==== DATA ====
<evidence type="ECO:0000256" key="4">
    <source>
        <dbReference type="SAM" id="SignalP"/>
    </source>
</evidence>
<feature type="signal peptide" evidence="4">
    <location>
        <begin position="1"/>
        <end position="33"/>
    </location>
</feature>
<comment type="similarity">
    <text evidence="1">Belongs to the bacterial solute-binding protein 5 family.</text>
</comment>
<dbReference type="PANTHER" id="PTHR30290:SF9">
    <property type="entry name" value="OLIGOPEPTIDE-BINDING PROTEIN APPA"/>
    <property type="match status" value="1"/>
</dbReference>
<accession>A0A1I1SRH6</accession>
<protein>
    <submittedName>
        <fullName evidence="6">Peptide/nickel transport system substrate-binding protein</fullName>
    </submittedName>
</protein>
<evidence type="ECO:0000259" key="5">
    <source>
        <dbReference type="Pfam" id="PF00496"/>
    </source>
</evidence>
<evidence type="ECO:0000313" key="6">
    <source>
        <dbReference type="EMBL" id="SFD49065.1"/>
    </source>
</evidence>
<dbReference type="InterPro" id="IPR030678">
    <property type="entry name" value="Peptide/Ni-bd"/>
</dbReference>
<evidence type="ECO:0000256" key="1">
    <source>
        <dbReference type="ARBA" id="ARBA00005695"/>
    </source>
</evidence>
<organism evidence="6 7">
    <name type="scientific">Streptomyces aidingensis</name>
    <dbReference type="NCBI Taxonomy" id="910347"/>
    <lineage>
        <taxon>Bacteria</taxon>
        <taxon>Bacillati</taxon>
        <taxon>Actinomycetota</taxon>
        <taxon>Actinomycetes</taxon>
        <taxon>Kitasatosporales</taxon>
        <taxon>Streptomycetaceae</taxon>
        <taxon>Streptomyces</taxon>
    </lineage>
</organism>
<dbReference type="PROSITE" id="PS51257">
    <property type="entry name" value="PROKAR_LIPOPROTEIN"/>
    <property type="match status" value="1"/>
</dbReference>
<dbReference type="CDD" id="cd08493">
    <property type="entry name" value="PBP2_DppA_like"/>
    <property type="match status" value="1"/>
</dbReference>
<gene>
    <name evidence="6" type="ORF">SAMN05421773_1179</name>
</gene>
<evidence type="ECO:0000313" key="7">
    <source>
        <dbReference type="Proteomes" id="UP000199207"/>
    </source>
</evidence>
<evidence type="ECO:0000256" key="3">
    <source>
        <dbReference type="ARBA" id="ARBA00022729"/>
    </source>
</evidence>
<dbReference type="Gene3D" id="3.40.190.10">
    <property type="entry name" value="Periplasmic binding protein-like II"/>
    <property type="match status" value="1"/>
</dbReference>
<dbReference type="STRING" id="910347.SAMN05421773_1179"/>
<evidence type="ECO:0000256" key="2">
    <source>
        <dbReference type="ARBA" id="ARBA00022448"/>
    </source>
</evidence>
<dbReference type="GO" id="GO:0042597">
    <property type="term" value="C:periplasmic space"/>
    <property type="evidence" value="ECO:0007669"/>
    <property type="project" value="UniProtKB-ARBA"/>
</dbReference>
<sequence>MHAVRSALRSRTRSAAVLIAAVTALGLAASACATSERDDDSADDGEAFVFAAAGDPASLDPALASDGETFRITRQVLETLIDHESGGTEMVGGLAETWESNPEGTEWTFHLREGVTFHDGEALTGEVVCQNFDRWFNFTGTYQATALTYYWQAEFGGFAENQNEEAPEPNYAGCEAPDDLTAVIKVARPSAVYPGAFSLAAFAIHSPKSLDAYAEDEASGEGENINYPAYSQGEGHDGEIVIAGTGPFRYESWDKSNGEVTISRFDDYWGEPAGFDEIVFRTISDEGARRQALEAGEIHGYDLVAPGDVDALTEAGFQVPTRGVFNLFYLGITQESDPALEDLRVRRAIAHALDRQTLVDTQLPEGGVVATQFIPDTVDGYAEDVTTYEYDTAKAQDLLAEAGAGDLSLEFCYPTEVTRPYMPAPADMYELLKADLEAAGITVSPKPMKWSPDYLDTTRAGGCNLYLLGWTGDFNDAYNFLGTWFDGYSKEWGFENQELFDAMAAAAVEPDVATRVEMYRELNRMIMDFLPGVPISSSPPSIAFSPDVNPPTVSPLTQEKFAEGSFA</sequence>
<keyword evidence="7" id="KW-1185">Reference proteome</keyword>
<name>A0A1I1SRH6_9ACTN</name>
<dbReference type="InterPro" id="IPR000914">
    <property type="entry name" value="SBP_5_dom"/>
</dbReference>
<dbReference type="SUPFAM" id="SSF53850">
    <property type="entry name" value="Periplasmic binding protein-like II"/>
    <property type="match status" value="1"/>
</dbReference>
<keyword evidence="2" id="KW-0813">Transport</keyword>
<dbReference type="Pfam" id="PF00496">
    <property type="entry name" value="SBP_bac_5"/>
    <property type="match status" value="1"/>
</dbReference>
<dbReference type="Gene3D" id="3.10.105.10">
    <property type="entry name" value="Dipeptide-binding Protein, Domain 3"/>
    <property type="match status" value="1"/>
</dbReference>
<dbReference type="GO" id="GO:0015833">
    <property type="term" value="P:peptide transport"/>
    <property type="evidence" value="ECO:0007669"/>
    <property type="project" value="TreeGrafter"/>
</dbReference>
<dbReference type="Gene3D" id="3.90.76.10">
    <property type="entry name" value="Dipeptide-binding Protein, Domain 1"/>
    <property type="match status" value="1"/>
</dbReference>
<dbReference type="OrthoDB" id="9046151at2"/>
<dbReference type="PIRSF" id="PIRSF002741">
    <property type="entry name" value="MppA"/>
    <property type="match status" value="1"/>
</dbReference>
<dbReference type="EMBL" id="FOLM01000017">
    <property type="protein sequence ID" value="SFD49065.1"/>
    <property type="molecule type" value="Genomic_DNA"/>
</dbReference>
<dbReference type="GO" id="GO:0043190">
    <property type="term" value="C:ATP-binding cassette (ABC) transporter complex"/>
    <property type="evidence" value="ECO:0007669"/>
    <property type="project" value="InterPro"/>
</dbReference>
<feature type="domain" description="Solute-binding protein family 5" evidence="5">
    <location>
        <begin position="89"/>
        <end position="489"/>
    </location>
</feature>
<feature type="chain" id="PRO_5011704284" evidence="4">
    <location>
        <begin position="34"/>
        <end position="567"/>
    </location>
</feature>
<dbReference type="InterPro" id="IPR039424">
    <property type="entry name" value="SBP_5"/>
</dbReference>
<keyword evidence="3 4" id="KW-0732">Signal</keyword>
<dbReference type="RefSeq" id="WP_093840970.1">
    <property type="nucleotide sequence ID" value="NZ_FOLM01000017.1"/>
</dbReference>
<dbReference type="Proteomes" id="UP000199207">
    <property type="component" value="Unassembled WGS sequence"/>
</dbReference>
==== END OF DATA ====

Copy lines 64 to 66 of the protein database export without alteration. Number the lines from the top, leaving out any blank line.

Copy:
<gene>
    <name evidence="6" type="ORF">SAMN05421773_1179</name>
</gene>